Monday, May 30, 2005

A Slow Reading of The Introduction to "The Path of the Just" (Part 8)


"If we neither consider nor investigate the true nature of G-d-reverence and its ramifications, how can we hope to attain it or to rescue ourselves from the vacuity of things of this world which have us forget it?"

-- ... since, as we saw in part 6, "piety, G-d-reverence and love, and purity of heart are not so ingrained in your heart that you would not have to find the means of acquiring them".

"Will it not be entirely gone and forgotten despite our acknowledgment of a responsibility to it? And if we do not try to set Divine-love in our hearts by the use of all things that would bring it to us, how will it be found within us?"

-- So, we have to consciously and zealously work at all this, since the inertia that sets into the soul if we don't is both stultifying and deadly.

"How will attachment to G-d and longing for Him and His Torah come to us if we pay no heed to His greatness and exaltedness, which inevitably result in that attachment? How are we to purify our thoughts if we do not attempt to clear away the blemishes that the human condition places upon us? How are our personalities which need so much rectifying and setting-straight going to be rectified and set straight if we do not apply ourselves to the task with a great persistence?"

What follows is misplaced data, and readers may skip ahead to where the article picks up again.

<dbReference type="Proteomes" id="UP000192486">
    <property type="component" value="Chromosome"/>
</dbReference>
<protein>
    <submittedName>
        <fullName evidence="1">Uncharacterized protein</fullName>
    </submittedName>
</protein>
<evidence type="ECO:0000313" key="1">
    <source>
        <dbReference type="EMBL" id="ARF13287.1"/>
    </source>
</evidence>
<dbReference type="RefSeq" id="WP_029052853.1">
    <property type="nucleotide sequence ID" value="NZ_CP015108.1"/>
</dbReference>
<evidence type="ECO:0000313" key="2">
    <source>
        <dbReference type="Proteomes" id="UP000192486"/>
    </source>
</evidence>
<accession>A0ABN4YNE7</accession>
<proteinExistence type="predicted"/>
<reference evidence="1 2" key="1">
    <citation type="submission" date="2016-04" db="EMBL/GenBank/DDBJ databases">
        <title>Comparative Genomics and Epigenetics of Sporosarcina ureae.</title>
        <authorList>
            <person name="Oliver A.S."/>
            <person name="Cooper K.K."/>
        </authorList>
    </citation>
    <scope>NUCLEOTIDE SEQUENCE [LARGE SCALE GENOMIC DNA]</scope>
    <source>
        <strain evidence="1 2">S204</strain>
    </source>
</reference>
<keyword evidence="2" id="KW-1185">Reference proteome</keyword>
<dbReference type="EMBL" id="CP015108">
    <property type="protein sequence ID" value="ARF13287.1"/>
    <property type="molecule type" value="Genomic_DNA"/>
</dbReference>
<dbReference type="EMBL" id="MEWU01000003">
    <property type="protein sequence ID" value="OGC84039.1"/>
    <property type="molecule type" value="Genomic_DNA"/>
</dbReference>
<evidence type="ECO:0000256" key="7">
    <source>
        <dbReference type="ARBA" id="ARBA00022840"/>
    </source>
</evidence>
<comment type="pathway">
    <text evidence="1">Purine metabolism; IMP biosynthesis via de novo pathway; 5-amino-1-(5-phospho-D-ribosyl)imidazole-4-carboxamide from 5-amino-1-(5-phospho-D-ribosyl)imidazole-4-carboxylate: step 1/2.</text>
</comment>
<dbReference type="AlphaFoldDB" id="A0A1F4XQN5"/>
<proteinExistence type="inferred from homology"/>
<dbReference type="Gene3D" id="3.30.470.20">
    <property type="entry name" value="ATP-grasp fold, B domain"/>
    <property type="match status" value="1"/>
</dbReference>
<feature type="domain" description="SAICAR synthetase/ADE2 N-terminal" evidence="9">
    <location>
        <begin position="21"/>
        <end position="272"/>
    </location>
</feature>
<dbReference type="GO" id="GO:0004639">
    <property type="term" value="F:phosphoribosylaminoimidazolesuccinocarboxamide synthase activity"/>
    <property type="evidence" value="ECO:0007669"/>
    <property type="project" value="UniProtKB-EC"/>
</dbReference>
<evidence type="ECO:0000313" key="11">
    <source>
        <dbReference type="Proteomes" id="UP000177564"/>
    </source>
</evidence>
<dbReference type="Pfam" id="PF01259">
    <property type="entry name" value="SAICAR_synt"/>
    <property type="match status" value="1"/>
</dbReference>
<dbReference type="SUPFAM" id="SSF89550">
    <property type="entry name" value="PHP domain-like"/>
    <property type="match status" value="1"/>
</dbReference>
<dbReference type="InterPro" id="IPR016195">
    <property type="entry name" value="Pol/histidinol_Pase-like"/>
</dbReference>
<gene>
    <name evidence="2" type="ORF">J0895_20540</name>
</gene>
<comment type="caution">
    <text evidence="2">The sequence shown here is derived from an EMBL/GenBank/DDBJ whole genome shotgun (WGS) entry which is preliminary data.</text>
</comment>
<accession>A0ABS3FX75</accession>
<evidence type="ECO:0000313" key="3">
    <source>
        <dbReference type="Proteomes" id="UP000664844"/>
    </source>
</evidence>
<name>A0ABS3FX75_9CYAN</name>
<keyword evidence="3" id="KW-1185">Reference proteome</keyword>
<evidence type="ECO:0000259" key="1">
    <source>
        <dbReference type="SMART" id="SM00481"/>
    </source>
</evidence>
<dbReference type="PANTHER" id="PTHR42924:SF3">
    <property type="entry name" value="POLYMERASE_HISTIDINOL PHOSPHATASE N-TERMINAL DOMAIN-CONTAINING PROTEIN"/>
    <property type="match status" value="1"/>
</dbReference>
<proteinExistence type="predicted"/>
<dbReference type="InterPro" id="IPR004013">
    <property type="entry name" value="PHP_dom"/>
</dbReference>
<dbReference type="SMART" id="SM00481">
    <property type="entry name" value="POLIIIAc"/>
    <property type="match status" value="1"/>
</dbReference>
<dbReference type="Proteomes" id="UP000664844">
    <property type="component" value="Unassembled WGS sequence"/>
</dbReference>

-- Ramchal underscored the first point of this paragraph, that we're to attach unto G-d, in this work's first chapter where he declared that at bottom "we were created to delight in G-d and enjoy the radiance of His Divine presence" and that "true spiritual wholeness is nothing other than the clutching onto G-d". His next point here, then, is that we'd have to pay close attention to G-d's greatness and exaltedness if we're to attach unto Him indeed, as well as to purify our thoughts, rectify our personality, and that we'd need to do that all persistantly.

Translation of text (c) 1996 Rabbi Yaakov Feldman
Original comments (c) 2005 Rabbi Yaakov Feldman